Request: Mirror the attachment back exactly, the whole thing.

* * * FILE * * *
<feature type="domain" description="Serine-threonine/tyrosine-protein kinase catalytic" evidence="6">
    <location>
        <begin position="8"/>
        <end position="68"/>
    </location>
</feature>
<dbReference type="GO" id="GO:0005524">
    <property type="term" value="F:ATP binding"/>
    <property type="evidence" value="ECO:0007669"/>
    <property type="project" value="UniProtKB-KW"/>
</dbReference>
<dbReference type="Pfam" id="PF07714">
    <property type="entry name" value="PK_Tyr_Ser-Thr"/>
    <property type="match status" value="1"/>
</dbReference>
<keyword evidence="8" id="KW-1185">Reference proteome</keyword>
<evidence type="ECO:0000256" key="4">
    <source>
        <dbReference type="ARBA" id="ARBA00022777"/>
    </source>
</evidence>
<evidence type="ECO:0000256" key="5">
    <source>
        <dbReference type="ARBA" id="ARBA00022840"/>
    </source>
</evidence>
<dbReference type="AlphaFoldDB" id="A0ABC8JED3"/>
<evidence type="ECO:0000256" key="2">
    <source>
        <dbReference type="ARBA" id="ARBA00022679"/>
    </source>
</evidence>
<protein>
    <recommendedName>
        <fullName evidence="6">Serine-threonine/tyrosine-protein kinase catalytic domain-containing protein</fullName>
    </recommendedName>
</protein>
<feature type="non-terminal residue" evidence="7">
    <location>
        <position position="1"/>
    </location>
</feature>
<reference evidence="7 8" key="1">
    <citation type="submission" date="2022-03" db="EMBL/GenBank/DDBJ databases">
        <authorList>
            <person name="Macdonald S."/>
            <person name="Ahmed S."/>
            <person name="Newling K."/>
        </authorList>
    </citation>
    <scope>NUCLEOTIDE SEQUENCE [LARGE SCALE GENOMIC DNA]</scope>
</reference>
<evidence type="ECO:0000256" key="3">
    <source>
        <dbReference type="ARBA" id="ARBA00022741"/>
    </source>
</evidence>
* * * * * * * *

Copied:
<feature type="domain" description="Serine-threonine/tyrosine-protein kinase catalytic" evidence="6">
    <location>
        <begin position="8"/>
        <end position="68"/>
    </location>
</feature>
<dbReference type="GO" id="GO:0005524">
    <property type="term" value="F:ATP binding"/>
    <property type="evidence" value="ECO:0007669"/>
    <property type="project" value="UniProtKB-KW"/>
</dbReference>
<dbReference type="Pfam" id="PF07714">
    <property type="entry name" value="PK_Tyr_Ser-Thr"/>
    <property type="match status" value="1"/>
</dbReference>
<keyword evidence="8" id="KW-1185">Reference proteome</keyword>
<evidence type="ECO:0000256" key="4">
    <source>
        <dbReference type="ARBA" id="ARBA00022777"/>
    </source>
</evidence>
<evidence type="ECO:0000256" key="5">
    <source>
        <dbReference type="ARBA" id="ARBA00022840"/>
    </source>
</evidence>
<dbReference type="AlphaFoldDB" id="A0ABC8JED3"/>
<evidence type="ECO:0000256" key="2">
    <source>
        <dbReference type="ARBA" id="ARBA00022679"/>
    </source>
</evidence>
<protein>
    <recommendedName>
        <fullName evidence="6">Serine-threonine/tyrosine-protein kinase catalytic domain-containing protein</fullName>
    </recommendedName>
</protein>
<feature type="non-terminal residue" evidence="7">
    <location>
        <position position="1"/>
    </location>
</feature>
<reference evidence="7 8" key="1">
    <citation type="submission" date="2022-03" db="EMBL/GenBank/DDBJ databases">
        <authorList>
            <person name="Macdonald S."/>
            <person name="Ahmed S."/>
            <person name="Newling K."/>
        </authorList>
    </citation>
    <scope>NUCLEOTIDE SEQUENCE [LARGE SCALE GENOMIC DNA]</scope>
</reference>
<evidence type="ECO:0000256" key="3">
    <source>
        <dbReference type="ARBA" id="ARBA00022741"/>
    </source>
</evidence>